The “crown of life” is the winner’s crown awarded at the annual athletic games. Smyrna was a key participant in the games, so this promise would be especially meaningful to believers living there. The Lord reinforced the promise given by James (James 1:12) and assured His people that there was nothing to fear. Because they had trusted Him, they were overcomers—victors in the race of faith (Heb. 12:1–3)—and, as overcomers, they had nothing to fear. Even if they were martyred, they would be ushered into glory, wearing crowns! They would never face the awful judgment of the second death, which is the lake of fire (Rev. 20:14; 21:8).
In order to fully understand how to live the art of not giving in, we also have to look at a church or an example of those who didn’t really get it… so we must then reject the creep of compromise.
II. Reject the Creep of Compromise (vs. 14-15)
Pergamum was an example of a church that was doing OK, but allowed the creep of compromise to be injected into the very fiber of the church. We just looked at a church that held Christ high above the rest and was fixing their eyes on Jesus, not their circumstances, here we see a church who was holding on, but slowly allowing the culture to influence them. Where Smyrna was OK to be poor (but rich) Pergamum, once they felt the pressures and started losing financial clout began to allow the idea of Balaam to slip into their lives. Balaam led Israel into a place of allowing some of the culture to influence them where they were eating food sacrificed to idols and engaging in sexual acts of “worship”. Here it means that the Nicolations were infiltrating and getting the church to allow a “meaningless” utterance of “Caesar is Lord” and a small sacrifice on the side to Caesar to happen. They were more fearful of rejection from the culture than they were of rejection from Christ. Warren Weirsbe says of this:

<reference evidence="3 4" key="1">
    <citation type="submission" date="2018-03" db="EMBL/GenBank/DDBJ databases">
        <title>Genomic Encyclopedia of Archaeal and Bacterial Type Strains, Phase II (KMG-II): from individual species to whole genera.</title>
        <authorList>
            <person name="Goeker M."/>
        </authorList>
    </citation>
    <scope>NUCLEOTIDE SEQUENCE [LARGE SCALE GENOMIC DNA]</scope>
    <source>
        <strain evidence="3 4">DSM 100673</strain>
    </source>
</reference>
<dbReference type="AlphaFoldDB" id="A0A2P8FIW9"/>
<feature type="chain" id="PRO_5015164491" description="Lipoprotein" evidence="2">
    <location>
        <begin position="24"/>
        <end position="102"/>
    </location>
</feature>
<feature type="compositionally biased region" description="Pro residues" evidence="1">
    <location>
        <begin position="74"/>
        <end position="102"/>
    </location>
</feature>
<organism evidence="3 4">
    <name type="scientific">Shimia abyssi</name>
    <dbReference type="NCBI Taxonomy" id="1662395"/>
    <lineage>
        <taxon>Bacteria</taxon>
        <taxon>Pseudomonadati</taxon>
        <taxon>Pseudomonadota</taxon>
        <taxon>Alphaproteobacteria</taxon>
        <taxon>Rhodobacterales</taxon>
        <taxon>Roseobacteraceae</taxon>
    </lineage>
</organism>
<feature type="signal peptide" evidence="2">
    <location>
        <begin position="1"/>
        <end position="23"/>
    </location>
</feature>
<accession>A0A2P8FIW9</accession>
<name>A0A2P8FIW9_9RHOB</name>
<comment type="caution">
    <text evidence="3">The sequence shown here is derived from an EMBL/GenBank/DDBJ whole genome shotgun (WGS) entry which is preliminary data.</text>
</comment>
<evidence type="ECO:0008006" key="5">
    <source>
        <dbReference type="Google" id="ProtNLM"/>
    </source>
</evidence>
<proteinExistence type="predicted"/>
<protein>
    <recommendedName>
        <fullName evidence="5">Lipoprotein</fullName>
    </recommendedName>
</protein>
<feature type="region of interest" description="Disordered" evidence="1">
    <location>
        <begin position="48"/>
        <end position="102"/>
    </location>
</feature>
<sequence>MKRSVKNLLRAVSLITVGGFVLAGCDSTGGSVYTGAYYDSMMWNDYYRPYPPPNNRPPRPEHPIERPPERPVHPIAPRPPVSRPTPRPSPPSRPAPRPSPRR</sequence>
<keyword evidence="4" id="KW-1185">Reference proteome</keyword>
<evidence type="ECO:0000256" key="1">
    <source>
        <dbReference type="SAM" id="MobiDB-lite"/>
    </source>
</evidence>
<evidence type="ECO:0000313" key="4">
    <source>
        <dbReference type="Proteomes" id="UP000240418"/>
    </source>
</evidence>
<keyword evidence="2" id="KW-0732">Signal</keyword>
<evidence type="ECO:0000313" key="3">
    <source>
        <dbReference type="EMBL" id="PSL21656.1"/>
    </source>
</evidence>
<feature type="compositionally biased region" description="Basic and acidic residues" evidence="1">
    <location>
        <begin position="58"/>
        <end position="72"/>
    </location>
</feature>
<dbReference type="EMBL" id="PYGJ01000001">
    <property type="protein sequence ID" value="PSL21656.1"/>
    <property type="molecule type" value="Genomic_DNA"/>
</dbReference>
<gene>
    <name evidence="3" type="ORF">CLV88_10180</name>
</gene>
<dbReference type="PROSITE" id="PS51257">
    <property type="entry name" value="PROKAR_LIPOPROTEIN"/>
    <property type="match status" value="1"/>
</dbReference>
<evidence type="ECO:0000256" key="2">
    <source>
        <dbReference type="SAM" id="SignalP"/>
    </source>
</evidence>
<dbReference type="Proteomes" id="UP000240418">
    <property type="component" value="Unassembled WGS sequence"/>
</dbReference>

“Despite their courageous stand against persecution, the believers in Pergamos were not faultless before the Lord. Satan had not been able to destroy them by coming as the roaring lion (1 Peter 5:8), but he was making inroads as the deceiving serpent. A group of compromising people had infiltrated the church fellowship, and Jesus Christ hated their doctrines and their practices”.
Compromise crept into their midst and unlike the Ephesians, this church was unable to deny the false teachers, what they said tickled their ears and led them to believe that they can serve Jesus and fully participate in the culture around them.
Folks, although we can redeem some of our current American culture and we can be “culturally relevant” we as the church can NEVER fully engage in the culture around us! We are to be purposefully different, we are to be aliens and the world around us is to question why we are weird (1 Peter 3:15)! When we begin compromising we will soon find ourselves no longer living for Christ, but for the world, or ourselves!
So, for those who have compromised, what now? How can they then begin to live a life of not giving in?
III. Embrace Truth (vs. 16-17)
The Sword coming out of Jesus mouth is the Word of God, which is very truth of very truth. The church in Pergamos was embracing a lie that they can be in and of the world, but Jesus was saying this is not so. The sword of truth was coming to cut them down if they didn’t repent and embrace the truth. This may seem opposite of the idea last week from the Ephesians, because they embraced the truth but didn’t do so out of love and different churches have opposite problems! Maybe you do in fact love Jesus but have been allowing some compromise to creep in, which then sows doubt between the words of Christ and your life. Don’t let this happen! Christ Words are life to us and death to our enemies!
When we embrace truth, we can tell the difference between truth and falsehood easily. When we allow compromise to creep in, we begin to walk away from Christ and to the arms of a willing lover who deeply desires us to leave our first love.
 Wiersbe, W. W. (1996). The Bible exposition commentary (Re 2:8). Wheaton, IL: Victor Books.
 Wiersbe, W. W. (1996). The Bible exposition commentary (Re 2:12). Wheaton, IL: Victor Books.